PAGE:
LINCOLN — Twitter co-founder Evan Williams stood before an excited crowd Saturday packed inside Pinnacle Bank Arena.
More than 1,600 miles from his San Francisco house, Williams felt at home.
"I don't feel like a Silicon Valley guy," he said to the 2,005 University of Nebraska-Lincoln graduates crowding the arena floor. "Because at heart, I'm a Cornhusker."
The Clarks native led the undergraduate commencement as he shared his story. Williams spoke proudly about the curiosity instilled in him during childhood on a rural farm and during his brief time at UNL.
The friends and family who crowded arena seats laughed along with Williams as he joked about his plan to have his children begin calling him "doctor" since he was awarded an honorary Doctor of Humane Letters degree during the commencement.
Williams' return to the Great Plains was especially meaningful, as the honorary degree makes him the seventh in his immediate family to receive a diploma from the university.
Although he said he had doubts about attending college after high school, he was positive that UNL was the only university he would want to attend.
"I knew I wanted to go out and be part of something big," he said. "I just didn't know what that was."
He attended UNL for a year and a half, but grew impatient and left school, deciding to keep searching for his life's purpose.
He was struck by inspiration in an unlikely place -- the Conestoga Mall in Grand Island. He picked up a copy of Wired Magazine and was moved by an article that encouraged him to think about technology's role in communication.
Suddenly, he knew what he was meant to do -- he needed to create a way for people to easily share ideas.
Williams moved to San Francisco, where he began making contacts in Silicon Valley.
His first creation was Blogger, which provides an easy way for people to create online blogs and has more than 540 million users. He formed the company with friend and UNL alumna Meg Hourihan.
"We didn't invent blogging and we certainly didn't perfect it," he said. "But, driven by our own hunch that others would find it useful, we made it easier to do."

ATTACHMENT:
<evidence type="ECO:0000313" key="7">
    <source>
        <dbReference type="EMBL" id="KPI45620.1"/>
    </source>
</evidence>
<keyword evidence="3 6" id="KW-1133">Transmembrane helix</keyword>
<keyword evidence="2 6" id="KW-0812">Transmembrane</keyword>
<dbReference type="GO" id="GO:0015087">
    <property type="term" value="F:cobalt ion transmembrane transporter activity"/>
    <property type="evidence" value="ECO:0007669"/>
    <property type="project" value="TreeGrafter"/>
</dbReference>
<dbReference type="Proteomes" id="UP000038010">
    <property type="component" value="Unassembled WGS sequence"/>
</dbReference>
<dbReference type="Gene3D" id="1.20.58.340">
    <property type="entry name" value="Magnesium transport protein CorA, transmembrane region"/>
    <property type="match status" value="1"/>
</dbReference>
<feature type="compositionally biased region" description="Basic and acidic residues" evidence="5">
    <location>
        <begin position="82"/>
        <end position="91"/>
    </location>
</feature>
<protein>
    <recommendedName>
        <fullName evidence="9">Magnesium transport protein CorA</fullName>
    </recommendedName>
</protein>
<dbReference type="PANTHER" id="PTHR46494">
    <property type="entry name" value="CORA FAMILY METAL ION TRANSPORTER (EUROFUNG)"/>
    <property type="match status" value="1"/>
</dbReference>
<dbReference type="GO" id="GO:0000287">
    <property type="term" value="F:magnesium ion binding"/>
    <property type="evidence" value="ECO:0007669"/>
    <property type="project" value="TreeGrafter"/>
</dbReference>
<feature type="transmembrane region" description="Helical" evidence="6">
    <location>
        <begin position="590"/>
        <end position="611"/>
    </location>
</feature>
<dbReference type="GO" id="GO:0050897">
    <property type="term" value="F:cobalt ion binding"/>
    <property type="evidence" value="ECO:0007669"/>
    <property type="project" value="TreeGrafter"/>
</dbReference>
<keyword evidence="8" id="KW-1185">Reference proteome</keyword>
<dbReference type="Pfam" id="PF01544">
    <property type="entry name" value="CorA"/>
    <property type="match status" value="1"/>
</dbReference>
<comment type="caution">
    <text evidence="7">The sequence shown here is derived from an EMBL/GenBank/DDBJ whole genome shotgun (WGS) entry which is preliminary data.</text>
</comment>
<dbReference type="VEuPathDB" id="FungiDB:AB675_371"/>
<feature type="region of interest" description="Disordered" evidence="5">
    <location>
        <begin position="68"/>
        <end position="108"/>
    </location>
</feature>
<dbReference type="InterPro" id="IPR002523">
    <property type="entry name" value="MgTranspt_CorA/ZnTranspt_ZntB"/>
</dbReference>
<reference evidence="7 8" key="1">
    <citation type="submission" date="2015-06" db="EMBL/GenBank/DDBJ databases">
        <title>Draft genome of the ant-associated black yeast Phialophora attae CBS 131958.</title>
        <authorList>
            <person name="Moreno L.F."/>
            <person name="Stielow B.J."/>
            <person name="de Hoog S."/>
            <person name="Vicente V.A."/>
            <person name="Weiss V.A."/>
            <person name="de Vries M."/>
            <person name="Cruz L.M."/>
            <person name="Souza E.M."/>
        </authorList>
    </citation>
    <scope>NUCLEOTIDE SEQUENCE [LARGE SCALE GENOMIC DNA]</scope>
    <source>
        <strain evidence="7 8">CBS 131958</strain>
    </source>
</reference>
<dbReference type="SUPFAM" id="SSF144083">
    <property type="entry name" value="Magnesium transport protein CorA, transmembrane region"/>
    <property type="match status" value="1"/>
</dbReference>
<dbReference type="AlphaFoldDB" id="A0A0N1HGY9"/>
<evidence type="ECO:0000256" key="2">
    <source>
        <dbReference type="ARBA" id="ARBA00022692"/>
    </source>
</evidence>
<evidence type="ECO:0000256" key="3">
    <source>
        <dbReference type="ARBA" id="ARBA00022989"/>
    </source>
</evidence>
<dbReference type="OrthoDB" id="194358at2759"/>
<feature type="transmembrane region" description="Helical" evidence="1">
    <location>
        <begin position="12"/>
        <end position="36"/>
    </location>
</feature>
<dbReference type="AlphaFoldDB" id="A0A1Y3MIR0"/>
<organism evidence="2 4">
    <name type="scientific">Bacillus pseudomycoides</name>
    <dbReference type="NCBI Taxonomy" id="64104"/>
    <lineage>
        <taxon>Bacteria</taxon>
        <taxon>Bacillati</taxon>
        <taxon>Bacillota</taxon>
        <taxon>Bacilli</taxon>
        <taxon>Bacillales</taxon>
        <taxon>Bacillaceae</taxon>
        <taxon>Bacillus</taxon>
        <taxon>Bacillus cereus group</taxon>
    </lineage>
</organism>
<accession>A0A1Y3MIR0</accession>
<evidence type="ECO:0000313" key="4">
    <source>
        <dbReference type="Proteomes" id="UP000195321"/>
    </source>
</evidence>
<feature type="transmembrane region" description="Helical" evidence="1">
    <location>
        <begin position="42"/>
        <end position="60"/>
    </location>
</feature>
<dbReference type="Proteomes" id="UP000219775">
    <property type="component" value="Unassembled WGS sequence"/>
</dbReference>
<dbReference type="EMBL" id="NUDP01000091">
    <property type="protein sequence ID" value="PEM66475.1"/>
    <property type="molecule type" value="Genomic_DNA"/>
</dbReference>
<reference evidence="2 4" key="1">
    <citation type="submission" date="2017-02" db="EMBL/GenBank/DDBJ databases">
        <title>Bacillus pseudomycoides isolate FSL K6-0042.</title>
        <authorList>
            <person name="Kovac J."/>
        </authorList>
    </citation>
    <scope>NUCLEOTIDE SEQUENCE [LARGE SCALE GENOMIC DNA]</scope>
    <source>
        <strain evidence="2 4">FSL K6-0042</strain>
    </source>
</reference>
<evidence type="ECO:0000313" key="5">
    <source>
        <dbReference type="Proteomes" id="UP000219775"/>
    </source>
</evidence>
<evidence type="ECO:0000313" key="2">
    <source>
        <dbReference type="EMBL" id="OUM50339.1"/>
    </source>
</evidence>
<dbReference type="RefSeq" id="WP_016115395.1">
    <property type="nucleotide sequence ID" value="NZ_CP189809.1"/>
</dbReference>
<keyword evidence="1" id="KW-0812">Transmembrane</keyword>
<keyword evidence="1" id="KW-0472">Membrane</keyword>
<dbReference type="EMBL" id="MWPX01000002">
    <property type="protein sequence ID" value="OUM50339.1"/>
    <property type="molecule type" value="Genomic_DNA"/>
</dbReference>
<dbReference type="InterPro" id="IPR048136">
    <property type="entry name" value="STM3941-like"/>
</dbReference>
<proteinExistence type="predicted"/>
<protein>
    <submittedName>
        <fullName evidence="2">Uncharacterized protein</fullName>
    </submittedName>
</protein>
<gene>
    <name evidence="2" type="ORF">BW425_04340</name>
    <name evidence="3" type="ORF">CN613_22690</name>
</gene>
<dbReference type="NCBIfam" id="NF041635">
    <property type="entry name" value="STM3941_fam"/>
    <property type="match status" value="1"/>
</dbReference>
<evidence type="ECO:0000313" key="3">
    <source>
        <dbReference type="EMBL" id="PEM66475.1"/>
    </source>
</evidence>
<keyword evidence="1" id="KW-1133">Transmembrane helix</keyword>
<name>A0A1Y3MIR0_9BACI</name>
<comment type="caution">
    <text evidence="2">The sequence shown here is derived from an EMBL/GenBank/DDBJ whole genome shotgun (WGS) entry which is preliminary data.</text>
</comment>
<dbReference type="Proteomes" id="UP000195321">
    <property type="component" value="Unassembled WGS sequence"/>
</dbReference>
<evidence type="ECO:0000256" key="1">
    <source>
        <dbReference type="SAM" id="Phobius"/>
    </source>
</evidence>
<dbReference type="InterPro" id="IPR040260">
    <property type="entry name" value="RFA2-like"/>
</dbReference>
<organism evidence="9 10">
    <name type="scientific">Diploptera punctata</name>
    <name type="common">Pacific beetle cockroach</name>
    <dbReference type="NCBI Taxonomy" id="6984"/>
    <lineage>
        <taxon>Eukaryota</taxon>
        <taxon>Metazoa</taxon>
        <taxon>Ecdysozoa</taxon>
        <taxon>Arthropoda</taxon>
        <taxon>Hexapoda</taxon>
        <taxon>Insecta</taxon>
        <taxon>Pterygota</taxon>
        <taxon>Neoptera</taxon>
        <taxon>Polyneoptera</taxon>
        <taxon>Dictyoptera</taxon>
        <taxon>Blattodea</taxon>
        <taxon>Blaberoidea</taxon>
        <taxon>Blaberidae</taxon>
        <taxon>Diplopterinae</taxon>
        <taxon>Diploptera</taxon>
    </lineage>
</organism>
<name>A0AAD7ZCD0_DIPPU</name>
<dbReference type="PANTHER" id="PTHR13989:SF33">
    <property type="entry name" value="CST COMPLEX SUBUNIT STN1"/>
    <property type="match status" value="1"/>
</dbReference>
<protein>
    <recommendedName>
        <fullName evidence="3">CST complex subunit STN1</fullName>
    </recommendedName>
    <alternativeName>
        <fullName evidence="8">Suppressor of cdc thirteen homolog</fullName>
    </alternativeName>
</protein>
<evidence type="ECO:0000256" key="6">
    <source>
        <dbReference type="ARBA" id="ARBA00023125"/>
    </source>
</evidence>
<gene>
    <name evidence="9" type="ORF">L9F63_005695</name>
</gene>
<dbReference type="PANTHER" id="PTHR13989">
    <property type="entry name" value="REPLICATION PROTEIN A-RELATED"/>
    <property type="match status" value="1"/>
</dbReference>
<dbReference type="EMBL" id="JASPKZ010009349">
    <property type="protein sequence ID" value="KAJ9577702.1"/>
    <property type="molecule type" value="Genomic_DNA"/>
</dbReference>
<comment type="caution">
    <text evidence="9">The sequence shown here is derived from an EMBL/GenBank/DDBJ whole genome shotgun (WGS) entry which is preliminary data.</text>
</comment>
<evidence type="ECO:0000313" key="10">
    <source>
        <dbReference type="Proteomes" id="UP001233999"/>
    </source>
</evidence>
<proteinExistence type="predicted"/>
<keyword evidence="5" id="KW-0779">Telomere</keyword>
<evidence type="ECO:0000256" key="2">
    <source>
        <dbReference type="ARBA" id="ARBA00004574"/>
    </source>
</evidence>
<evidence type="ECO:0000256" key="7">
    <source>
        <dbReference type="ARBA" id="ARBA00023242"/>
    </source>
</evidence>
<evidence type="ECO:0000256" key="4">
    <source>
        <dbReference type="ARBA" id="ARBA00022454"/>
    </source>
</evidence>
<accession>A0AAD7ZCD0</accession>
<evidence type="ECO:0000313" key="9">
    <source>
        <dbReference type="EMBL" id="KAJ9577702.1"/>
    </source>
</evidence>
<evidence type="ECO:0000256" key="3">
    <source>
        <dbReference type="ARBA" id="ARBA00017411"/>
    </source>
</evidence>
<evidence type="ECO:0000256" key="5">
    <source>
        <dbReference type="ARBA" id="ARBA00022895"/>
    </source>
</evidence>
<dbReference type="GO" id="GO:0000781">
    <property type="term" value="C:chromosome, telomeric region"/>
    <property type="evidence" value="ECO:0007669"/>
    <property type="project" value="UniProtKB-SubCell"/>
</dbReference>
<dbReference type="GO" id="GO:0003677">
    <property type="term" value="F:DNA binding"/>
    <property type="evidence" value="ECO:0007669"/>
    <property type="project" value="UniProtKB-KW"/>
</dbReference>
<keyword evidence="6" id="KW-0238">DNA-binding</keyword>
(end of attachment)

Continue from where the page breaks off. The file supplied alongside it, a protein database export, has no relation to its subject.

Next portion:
Blogger was sold to Google, where Williams continued to work as Blogger's CEO. He left in 2004, and several years later, Twitter was born.
Williams created Twitter as a way for people to share ideas and knowledge through short, 140-character posts on the social media network. A company report showed there were 320 million members in 2016.
"I thought this was the key to making the world better: free idea exchange and more good ideas eradicating the dumb ideas that bring society down," he said.
While Williams hoped his creation would help spread knowledgeable information, he said the internet is a reflection of humanity, "it is just as good or as bad as we are."
Most recently, Williams launched Medium, an online publishing platform that a CNN report shows receives 30 million pageviews monthly.
He left graduates with several pieces of advice: to follow their hunches and be open to new ideas, to believe in themselves, to work hard and persevere, and to always remain optimistic.
Nebraska, he said, is more than just a fly-over state. It's a land of opportunity.
"You don't have to set out to change the world," Williams said. "Just set out to make something worthwhile easier for other people, and you just might change the world along the way."